Product Description

The Drought Monitor was introduced as an operational weekly product in 1999 to provide an overview of conditions averaged across a broad array of time scales and impact indicators, leaning toward those that seem most relevant to observed impacts. This approach has led to an unprecedented degree of cooperation and coordination among a variety of disparate Federal, state, and local government agencies, in addition to many interested members of the academic and private research communities. The result has boiled the complex issues of drought and drought-related impact assessment down to a single, simple, visually-intuitive summary of conditions which has replaced the uncoordinated, disparate, and often contradictory assortment of opinions and data that formerly characterized responses to requests for drought information.

While this approach has been successful and well-received overall, there are situations where it can be substantially misleading. Drought and its related impacts operate on a variety of time scales, and the Drought Monitor depiction (which usually portrays some semblance of an "average" condition across all time scales and impact types) cannot accurately confer information when conditions and impacts dependent on one time scale differ dramatically from those related to a much longer (or shorter) time scale. Hypothetically, a region which has received consistently and substantially inadequate precipitation over the course of several years might experience a day, or a few days, or even a few weeks of heavy rain. What is the overall drought status after this occurs? The Drought Monitor would likely depict a substantial improvement in conditions (in deference to major short-term relief) but maintain some indication of continuing drought (in deference to the multi-year dryness which likely changed only slightly in response to the heavy rains). This is all that a single-image depiction could possibly do. In reality, however, the degree to which drought-related impacts would continue to be a concern would depend on what time scale a given class of impacts responds to. Obviously, in this situation, wildfire danger would decline sharply, at least for the immediate future. Also, unregulated streamflows would swell from runoff and topsoil moisture would be substantially recharged if the precipitation lasted long enough, thereby providing at least a temporary respite for non-irrigated agriculture. On the other hand, reservoir stores might increase only slightly, having been depleted by a few years of precipitation failing to keep up with demand, and ground water levels and/or well water depth, if they were low, might be barely (or at best belatedly) affected by the heavy short-term rains, since much of the water was likely dispersed by swollen streams or absorbed by parched topsoil.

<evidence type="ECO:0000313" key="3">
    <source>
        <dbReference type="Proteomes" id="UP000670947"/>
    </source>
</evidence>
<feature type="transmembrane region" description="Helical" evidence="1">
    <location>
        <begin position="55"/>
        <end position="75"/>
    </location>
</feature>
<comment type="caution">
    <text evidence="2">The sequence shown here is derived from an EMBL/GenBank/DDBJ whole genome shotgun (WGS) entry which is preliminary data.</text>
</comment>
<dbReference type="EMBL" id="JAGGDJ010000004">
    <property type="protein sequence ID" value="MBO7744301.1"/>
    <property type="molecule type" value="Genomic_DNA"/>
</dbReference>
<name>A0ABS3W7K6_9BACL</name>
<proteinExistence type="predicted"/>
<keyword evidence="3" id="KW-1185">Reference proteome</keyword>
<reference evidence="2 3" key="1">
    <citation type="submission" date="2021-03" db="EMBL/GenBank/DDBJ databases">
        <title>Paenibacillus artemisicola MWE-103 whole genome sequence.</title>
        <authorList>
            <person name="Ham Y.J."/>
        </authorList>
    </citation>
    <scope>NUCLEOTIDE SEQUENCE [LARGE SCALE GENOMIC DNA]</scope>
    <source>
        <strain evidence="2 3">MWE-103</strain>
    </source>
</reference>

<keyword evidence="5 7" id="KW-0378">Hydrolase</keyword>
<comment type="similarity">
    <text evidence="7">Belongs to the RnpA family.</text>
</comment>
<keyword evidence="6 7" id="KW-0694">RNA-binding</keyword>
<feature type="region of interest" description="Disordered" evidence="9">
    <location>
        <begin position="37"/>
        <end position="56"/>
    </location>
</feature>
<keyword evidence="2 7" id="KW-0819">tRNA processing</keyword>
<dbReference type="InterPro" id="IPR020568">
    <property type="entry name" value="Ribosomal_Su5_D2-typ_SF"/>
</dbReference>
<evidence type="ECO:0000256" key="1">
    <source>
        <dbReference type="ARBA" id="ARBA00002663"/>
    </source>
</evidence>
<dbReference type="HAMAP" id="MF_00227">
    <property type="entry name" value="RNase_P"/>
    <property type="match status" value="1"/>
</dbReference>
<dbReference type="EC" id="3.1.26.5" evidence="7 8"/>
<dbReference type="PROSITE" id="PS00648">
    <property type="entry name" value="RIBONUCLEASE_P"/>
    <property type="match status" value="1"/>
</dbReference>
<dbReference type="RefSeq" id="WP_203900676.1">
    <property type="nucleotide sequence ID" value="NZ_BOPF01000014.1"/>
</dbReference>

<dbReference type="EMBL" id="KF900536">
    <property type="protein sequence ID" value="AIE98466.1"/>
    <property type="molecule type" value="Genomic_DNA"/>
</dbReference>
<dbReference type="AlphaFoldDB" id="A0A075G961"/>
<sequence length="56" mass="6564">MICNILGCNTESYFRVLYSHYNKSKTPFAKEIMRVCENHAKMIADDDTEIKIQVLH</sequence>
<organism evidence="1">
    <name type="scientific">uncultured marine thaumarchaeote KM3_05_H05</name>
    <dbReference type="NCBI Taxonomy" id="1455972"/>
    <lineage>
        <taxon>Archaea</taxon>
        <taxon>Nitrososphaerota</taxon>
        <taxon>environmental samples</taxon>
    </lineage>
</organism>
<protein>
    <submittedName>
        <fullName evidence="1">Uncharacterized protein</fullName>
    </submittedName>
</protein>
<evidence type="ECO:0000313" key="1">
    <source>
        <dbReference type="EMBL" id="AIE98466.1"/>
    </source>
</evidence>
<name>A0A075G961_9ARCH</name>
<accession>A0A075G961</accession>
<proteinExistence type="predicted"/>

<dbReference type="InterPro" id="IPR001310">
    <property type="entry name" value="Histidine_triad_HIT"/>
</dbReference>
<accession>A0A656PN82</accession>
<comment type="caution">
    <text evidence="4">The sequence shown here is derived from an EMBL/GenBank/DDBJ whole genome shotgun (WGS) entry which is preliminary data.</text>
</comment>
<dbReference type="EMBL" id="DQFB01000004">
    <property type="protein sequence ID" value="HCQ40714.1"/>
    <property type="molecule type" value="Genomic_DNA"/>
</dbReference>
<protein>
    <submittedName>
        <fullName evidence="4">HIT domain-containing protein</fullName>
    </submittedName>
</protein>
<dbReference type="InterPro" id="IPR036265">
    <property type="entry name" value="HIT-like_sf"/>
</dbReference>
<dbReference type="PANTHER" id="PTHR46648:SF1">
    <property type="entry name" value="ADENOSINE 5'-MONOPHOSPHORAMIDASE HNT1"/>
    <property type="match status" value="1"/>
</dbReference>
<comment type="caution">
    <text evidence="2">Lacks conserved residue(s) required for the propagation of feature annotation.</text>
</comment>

To confer information about drought status on different time scales to those users that need such information, two new experimental products are being made public which will serve as timescale-specific supplements to the Drought Monitor at a basic level. Both assess conditions based on a blend of several drought indicators, and are depicted relative to the local historic record.

The Short-Term Blend approximates drought-related impacts that respond to precipitation (and secondarily other factors) on time scales ranging from a few days to a few months, such as wildfire danger, non-irrigated agriculture, topsoil moisture, range and pasture conditions, and unregulated streamflows.

The Long-Term Blend approximates drought-related impacts that respond to precipitation on time scales ranging from several months to a few years, such as reservoir stores, irrigated agriculture, groundwater levels, and well water depth.

It should be noted that the relationship between indicators and impacts varies, sometimes markedly, with location and season. This is particularly true of water supplies, which are additionally dependent on the source (or sources) tapped, management practices, and legal mandates. Exercise caution when attempting to relate these maps to specific impact implications for a particular location and time of year. The blend-to-impact correlation is not always direct, and will vary spatially and temporally.

The following bullets describe the composition of these experimental blends:

These blends may be subject to change in the future. Feel free to forward any questions or comments to the Drought Monitor authors for consideration or response.